Western companies grab Iraq’s energy resources
To prove that Western countries seek full control over those economies whose elites they urge to join the market economy, human rights and democracy initiatives, we need to analyze examples of a Western state getting full control over a non-western economy. We can analyze the case of the 2003 invasion of Iraq. What was the impact of ‘liberating’ Iraq from Saddam Hussein’s dictatorship on the Iraqi economy? The answer is provided in ‘A Brief History of Neoliberalism’ by D. Harvey published by Oxford University Press in 2006.
The very core of the ‘Iraqi people liberators’ behavior is described in the four orders promulgated by P. Bremer, administrator of the Coalition Provisional Authority of Iraq, that were issued 19 September 2003. They stipulated full privatization of state-owned enterprises and permitted foreign companies to have ownership of Iraqi businesses among other thing. The orders affected all industries of the economy except the oil industry. As the major resource for the invaders, oil was not subject to division in a chaotic market where unwanted companies, including those Russian-owned, could receive exploration rights. And what about human rights that were meant to be granted to the Iraqi who suffered from Hussein’s dictatorship? According to the Coalition Provisional Authority, the labor market had to be strictly regulated. Strikes in the key sectors were forbidden, while the right to create trade unions was restricted. P. Bremer’s orders, as some believe, contradict to the Geneva and Hague Conventions as an occupying state is supposed to protect an occupied country’s assets rather than sell them.
The situation that western countries created in Iraq resembles that in former soviet republics following the USSR collapse, the only difference being that Iraq finds itself in these conditions as a result of a defeat in the war while for post-soviet states it was a free choice.
After that, to a great discontent of the western countries, the scheme of looting Iraq, and especially its oil reserves, went bust. Transnational oil companies and the defense industry benefited from the invasion of Iraq. The former wanted new oil fields and hoped for oil price growth resulting from the world oil market destabilization, while the latter sought more military orders. After the Iraq government troops were defeated, these two types of influential transnational corporations started to pursue different interests. Oil companies wanted to explore oil fields, and this only could be done under peaceful conditions. Defense industry companies needed further military actions to be able to sell weapons for years to come. For some time, full-scale exploitation of the Iraqi economy was suspended. Oil pipeline and western companies’ office blasts became a regular thing in Iraq. The war in Iraq was damaging the US economy. To stabilize the situation and to be able to withdraw the troops, the US had to grant more powers to the new Iraqi government than it initially intended. Otherwise it would not be able to substitute withdrawn US forces with their own troops to maintain control over the country.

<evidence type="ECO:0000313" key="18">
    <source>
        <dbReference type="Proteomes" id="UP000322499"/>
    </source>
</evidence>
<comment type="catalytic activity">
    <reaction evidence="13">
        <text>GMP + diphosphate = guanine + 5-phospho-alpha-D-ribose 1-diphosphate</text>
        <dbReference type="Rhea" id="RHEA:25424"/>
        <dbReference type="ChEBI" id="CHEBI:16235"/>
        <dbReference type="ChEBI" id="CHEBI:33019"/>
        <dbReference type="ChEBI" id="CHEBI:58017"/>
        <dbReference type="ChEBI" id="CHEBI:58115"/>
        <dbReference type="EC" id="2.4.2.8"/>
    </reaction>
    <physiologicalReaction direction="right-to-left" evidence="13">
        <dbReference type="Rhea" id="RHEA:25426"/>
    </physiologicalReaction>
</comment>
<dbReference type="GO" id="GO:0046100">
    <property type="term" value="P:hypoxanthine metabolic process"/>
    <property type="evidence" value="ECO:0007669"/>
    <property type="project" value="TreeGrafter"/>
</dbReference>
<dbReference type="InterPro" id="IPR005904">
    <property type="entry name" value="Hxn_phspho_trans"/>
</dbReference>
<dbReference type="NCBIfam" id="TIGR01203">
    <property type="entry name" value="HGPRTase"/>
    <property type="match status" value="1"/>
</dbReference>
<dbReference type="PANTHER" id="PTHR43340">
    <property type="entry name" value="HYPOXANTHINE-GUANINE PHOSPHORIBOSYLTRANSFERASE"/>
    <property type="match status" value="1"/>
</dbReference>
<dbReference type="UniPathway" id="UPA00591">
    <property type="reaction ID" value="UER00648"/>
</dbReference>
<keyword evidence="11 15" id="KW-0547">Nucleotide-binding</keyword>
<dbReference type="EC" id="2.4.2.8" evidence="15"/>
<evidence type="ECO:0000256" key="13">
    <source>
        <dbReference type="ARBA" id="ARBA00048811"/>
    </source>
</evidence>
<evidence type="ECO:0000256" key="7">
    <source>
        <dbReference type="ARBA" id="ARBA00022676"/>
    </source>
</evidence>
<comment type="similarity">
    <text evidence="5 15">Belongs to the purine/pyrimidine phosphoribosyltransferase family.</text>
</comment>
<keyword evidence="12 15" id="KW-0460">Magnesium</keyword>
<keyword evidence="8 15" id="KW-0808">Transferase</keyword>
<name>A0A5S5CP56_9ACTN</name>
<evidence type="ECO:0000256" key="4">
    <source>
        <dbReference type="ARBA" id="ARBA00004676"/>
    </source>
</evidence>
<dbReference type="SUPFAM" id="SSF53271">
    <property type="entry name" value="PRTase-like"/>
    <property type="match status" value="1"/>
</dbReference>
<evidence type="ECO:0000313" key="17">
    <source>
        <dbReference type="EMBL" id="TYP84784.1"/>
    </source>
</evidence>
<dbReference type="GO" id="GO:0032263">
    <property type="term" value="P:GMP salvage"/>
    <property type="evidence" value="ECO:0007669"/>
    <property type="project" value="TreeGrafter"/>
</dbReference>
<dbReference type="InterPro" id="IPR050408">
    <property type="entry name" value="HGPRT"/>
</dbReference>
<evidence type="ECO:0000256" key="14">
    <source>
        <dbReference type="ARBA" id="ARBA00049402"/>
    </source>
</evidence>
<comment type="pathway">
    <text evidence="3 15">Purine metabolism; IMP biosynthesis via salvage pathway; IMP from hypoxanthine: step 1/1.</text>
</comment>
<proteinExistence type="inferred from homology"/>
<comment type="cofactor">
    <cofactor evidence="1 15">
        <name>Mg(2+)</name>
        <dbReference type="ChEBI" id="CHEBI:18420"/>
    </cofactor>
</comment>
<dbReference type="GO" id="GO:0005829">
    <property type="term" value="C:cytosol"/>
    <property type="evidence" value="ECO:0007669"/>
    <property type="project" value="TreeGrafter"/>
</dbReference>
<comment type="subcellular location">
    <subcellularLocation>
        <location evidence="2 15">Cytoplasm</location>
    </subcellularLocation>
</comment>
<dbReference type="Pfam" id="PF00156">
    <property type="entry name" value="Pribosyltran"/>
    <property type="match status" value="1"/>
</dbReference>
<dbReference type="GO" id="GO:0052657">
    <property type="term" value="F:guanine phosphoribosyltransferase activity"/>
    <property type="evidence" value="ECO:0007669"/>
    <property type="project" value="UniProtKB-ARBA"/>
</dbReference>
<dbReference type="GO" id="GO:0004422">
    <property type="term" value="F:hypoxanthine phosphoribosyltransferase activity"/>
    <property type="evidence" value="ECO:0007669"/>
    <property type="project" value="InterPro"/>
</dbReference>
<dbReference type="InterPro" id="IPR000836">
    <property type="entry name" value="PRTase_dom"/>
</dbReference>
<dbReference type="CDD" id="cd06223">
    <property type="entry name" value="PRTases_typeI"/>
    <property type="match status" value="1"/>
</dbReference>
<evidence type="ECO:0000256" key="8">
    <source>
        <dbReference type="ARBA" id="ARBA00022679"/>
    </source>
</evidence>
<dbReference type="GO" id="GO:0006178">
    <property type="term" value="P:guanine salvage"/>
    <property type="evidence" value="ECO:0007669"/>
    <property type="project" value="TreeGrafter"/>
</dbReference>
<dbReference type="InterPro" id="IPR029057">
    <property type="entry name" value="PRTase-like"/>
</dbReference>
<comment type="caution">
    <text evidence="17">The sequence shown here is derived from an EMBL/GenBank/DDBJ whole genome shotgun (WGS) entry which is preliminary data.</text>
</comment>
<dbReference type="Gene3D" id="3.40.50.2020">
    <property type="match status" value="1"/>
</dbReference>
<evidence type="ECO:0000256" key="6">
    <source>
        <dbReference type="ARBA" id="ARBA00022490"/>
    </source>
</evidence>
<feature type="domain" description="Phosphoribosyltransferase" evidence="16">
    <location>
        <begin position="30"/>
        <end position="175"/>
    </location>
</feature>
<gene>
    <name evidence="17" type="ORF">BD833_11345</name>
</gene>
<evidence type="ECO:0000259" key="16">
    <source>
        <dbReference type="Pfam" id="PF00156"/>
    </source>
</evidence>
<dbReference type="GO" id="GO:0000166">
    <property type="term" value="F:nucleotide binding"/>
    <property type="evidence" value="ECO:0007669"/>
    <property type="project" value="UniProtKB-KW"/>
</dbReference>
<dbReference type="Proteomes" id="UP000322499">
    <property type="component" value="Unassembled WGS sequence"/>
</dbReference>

Oil companies found a weak point for Iraq — Kurdistan. Possessing rich oil reserves, this province has always dreamt of separating from Iraq. In the current conditions it enjoys almost full independence. The new government of Iraq has a possibility to counteract to the opposition but it is not able to suppress the rebelling province. Western companies are making use of this situation. ExxonMobil and Chevron of the US were the first to win contracts for oil extraction in Kurdistan, and France’s Total has joined them recently. They ignore Iraq’s central government’s dudgeon regarding a severe violation of the Iraqi legislation when concluding separate contracts with Kurdistan.
Thus, despite that the initial plans of western corporations to gain full control over Iraq’s oil were not realized, they still have received the main prize — energy resources. They are not interested to know whether Kurdistan will share the destiny of Serbia’s Kosovo. However, it is possible if the interests of major business players in the US foreign politics match again.